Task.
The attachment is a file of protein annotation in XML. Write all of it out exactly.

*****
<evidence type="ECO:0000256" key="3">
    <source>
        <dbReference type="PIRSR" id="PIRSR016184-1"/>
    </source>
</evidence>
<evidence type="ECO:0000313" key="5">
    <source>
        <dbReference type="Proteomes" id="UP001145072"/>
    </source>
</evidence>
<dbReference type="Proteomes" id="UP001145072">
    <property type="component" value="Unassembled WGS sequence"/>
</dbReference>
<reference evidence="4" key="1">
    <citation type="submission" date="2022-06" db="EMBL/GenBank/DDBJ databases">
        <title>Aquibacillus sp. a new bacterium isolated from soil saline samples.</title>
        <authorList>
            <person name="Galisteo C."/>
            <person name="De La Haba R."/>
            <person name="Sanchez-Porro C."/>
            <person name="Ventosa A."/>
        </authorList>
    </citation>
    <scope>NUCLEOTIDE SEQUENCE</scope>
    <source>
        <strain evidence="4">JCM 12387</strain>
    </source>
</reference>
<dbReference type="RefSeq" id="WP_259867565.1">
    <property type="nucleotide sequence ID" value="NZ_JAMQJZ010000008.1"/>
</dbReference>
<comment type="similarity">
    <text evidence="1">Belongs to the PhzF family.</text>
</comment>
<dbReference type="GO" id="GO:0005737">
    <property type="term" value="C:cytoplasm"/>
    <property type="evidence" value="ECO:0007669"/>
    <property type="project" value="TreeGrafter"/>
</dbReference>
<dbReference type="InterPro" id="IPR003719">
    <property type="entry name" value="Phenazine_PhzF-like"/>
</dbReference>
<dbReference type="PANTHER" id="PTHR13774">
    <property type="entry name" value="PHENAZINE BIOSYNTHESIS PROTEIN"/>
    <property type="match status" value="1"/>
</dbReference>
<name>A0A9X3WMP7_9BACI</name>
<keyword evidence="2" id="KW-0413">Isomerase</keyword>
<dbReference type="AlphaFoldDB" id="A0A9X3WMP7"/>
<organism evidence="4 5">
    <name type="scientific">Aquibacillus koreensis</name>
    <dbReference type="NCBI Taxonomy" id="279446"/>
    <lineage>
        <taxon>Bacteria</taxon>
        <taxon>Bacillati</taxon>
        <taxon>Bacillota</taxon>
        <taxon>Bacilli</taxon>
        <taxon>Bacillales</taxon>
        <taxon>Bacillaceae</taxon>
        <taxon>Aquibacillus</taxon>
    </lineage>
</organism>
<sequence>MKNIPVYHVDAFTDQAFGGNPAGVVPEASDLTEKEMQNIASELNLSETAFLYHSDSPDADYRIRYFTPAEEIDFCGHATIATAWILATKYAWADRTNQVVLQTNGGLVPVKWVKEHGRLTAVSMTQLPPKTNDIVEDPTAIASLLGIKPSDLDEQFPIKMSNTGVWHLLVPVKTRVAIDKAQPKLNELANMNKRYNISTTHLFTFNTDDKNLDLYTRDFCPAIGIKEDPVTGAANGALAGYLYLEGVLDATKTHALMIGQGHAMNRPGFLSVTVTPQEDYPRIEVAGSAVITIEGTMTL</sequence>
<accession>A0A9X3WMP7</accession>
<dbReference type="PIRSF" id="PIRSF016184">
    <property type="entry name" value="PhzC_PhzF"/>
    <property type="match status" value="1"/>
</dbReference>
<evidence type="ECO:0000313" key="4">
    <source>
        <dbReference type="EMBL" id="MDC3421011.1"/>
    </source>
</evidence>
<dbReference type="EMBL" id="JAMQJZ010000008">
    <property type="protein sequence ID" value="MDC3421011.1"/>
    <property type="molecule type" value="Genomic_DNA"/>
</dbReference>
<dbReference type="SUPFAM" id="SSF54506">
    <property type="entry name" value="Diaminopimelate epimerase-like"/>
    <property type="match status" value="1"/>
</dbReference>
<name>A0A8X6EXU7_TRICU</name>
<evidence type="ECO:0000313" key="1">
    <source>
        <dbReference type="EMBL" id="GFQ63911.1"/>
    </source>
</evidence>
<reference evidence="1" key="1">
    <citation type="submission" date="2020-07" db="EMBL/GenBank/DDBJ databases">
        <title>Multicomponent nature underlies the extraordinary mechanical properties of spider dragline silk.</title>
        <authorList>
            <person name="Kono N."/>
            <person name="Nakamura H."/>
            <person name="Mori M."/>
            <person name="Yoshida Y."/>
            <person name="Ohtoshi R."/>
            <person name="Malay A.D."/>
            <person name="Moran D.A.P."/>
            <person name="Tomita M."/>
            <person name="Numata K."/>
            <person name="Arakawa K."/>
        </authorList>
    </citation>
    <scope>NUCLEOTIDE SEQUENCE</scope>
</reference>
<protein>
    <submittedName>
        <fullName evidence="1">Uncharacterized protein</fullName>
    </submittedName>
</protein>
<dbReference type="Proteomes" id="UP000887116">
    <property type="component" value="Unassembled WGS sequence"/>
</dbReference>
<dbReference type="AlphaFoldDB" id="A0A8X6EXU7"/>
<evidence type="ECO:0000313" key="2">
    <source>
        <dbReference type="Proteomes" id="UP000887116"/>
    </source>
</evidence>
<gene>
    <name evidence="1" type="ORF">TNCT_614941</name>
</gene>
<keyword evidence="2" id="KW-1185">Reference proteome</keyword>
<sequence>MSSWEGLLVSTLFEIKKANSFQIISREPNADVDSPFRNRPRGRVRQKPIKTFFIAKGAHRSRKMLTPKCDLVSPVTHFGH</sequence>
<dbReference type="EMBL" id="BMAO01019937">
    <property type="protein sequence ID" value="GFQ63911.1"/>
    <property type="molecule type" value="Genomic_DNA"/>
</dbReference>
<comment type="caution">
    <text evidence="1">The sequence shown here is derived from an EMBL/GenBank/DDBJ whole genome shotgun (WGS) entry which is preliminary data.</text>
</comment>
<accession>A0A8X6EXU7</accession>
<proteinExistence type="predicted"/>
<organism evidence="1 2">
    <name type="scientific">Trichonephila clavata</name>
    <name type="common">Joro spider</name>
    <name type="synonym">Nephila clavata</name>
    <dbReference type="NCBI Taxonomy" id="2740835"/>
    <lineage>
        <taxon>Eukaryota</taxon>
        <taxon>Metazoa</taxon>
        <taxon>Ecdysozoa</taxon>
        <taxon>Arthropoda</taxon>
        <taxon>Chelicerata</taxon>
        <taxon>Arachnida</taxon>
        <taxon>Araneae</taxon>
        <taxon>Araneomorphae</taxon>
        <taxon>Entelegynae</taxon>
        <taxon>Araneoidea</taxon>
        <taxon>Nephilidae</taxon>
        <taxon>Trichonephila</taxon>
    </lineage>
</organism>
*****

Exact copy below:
<evidence type="ECO:0000256" key="3">
    <source>
        <dbReference type="PIRSR" id="PIRSR016184-1"/>
    </source>
</evidence>
<evidence type="ECO:0000313" key="5">
    <source>
        <dbReference type="Proteomes" id="UP001145072"/>
    </source>
</evidence>
<dbReference type="Proteomes" id="UP001145072">
    <property type="component" value="Unassembled WGS sequence"/>
</dbReference>
<reference evidence="4" key="1">
    <citation type="submission" date="2022-06" db="EMBL/GenBank/DDBJ databases">
        <title>Aquibacillus sp. a new bacterium isolated from soil saline samples.</title>
        <authorList>
            <person name="Galisteo C."/>
            <person name="De La Haba R."/>
            <person name="Sanchez-Porro C."/>
            <person name="Ventosa A."/>
        </authorList>
    </citation>
    <scope>NUCLEOTIDE SEQUENCE</scope>
    <source>
        <strain evidence="4">JCM 12387</strain>
    </source>
</reference>
<dbReference type="RefSeq" id="WP_259867565.1">
    <property type="nucleotide sequence ID" value="NZ_JAMQJZ010000008.1"/>
</dbReference>
<comment type="similarity">
    <text evidence="1">Belongs to the PhzF family.</text>
</comment>
<dbReference type="GO" id="GO:0005737">
    <property type="term" value="C:cytoplasm"/>
    <property type="evidence" value="ECO:0007669"/>
    <property type="project" value="TreeGrafter"/>
</dbReference>
<dbReference type="InterPro" id="IPR003719">
    <property type="entry name" value="Phenazine_PhzF-like"/>
</dbReference>
<dbReference type="PANTHER" id="PTHR13774">
    <property type="entry name" value="PHENAZINE BIOSYNTHESIS PROTEIN"/>
    <property type="match status" value="1"/>
</dbReference>
<name>A0A9X3WMP7_9BACI</name>
<keyword evidence="2" id="KW-0413">Isomerase</keyword>
<dbReference type="AlphaFoldDB" id="A0A9X3WMP7"/>
<organism evidence="4 5">
    <name type="scientific">Aquibacillus koreensis</name>
    <dbReference type="NCBI Taxonomy" id="279446"/>
    <lineage>
        <taxon>Bacteria</taxon>
        <taxon>Bacillati</taxon>
        <taxon>Bacillota</taxon>
        <taxon>Bacilli</taxon>
        <taxon>Bacillales</taxon>
        <taxon>Bacillaceae</taxon>
        <taxon>Aquibacillus</taxon>
    </lineage>
</organism>
<sequence>MKNIPVYHVDAFTDQAFGGNPAGVVPEASDLTEKEMQNIASELNLSETAFLYHSDSPDADYRIRYFTPAEEIDFCGHATIATAWILATKYAWADRTNQVVLQTNGGLVPVKWVKEHGRLTAVSMTQLPPKTNDIVEDPTAIASLLGIKPSDLDEQFPIKMSNTGVWHLLVPVKTRVAIDKAQPKLNELANMNKRYNISTTHLFTFNTDDKNLDLYTRDFCPAIGIKEDPVTGAANGALAGYLYLEGVLDATKTHALMIGQGHAMNRPGFLSVTVTPQEDYPRIEVAGSAVITIEGTMTL</sequence>
<accession>A0A9X3WMP7</accession>
<dbReference type="PIRSF" id="PIRSF016184">
    <property type="entry name" value="PhzC_PhzF"/>
    <property type="match status" value="1"/>
</dbReference>
<evidence type="ECO:0000313" key="4">
    <source>
        <dbReference type="EMBL" id="MDC3421011.1"/>
    </source>
</evidence>
<dbReference type="EMBL" id="JAMQJZ010000008">
    <property type="protein sequence ID" value="MDC3421011.1"/>
    <property type="molecule type" value="Genomic_DNA"/>
</dbReference>
<dbReference type="SUPFAM" id="SSF54506">
    <property type="entry name" value="Diaminopimelate epimerase-like"/>
    <property type="match status" value="1"/>
</dbReference>
<name>A0A8X6EXU7_TRICU</name>
<evidence type="ECO:0000313" key="1">
    <source>
        <dbReference type="EMBL" id="GFQ63911.1"/>
    </source>
</evidence>
<reference evidence="1" key="1">
    <citation type="submission" date="2020-07" db="EMBL/GenBank/DDBJ databases">
        <title>Multicomponent nature underlies the extraordinary mechanical properties of spider dragline silk.</title>
        <authorList>
            <person name="Kono N."/>
            <person name="Nakamura H."/>
            <person name="Mori M."/>
            <person name="Yoshida Y."/>
            <person name="Ohtoshi R."/>
            <person name="Malay A.D."/>
            <person name="Moran D.A.P."/>
            <person name="Tomita M."/>
            <person name="Numata K."/>
            <person name="Arakawa K."/>
        </authorList>
    </citation>
    <scope>NUCLEOTIDE SEQUENCE</scope>
</reference>
<protein>
    <submittedName>
        <fullName evidence="1">Uncharacterized protein</fullName>
    </submittedName>
</protein>
<dbReference type="Proteomes" id="UP000887116">
    <property type="component" value="Unassembled WGS sequence"/>
</dbReference>
<dbReference type="AlphaFoldDB" id="A0A8X6EXU7"/>
<evidence type="ECO:0000313" key="2">
    <source>
        <dbReference type="Proteomes" id="UP000887116"/>
    </source>
</evidence>
<gene>
    <name evidence="1" type="ORF">TNCT_614941</name>
</gene>
<keyword evidence="2" id="KW-1185">Reference proteome</keyword>
<sequence>MSSWEGLLVSTLFEIKKANSFQIISREPNADVDSPFRNRPRGRVRQKPIKTFFIAKGAHRSRKMLTPKCDLVSPVTHFGH</sequence>
<dbReference type="EMBL" id="BMAO01019937">
    <property type="protein sequence ID" value="GFQ63911.1"/>
    <property type="molecule type" value="Genomic_DNA"/>
</dbReference>
<comment type="caution">
    <text evidence="1">The sequence shown here is derived from an EMBL/GenBank/DDBJ whole genome shotgun (WGS) entry which is preliminary data.</text>
</comment>
<accession>A0A8X6EXU7</accession>
<proteinExistence type="predicted"/>
<organism evidence="1 2">
    <name type="scientific">Trichonephila clavata</name>
    <name type="common">Joro spider</name>
    <name type="synonym">Nephila clavata</name>
    <dbReference type="NCBI Taxonomy" id="2740835"/>
    <lineage>
        <taxon>Eukaryota</taxon>
        <taxon>Metazoa</taxon>
        <taxon>Ecdysozoa</taxon>
        <taxon>Arthropoda</taxon>
        <taxon>Chelicerata</taxon>
        <taxon>Arachnida</taxon>
        <taxon>Araneae</taxon>
        <taxon>Araneomorphae</taxon>
        <taxon>Entelegynae</taxon>
        <taxon>Araneoidea</taxon>
        <taxon>Nephilidae</taxon>
        <taxon>Trichonephila</taxon>
    </lineage>
</organism>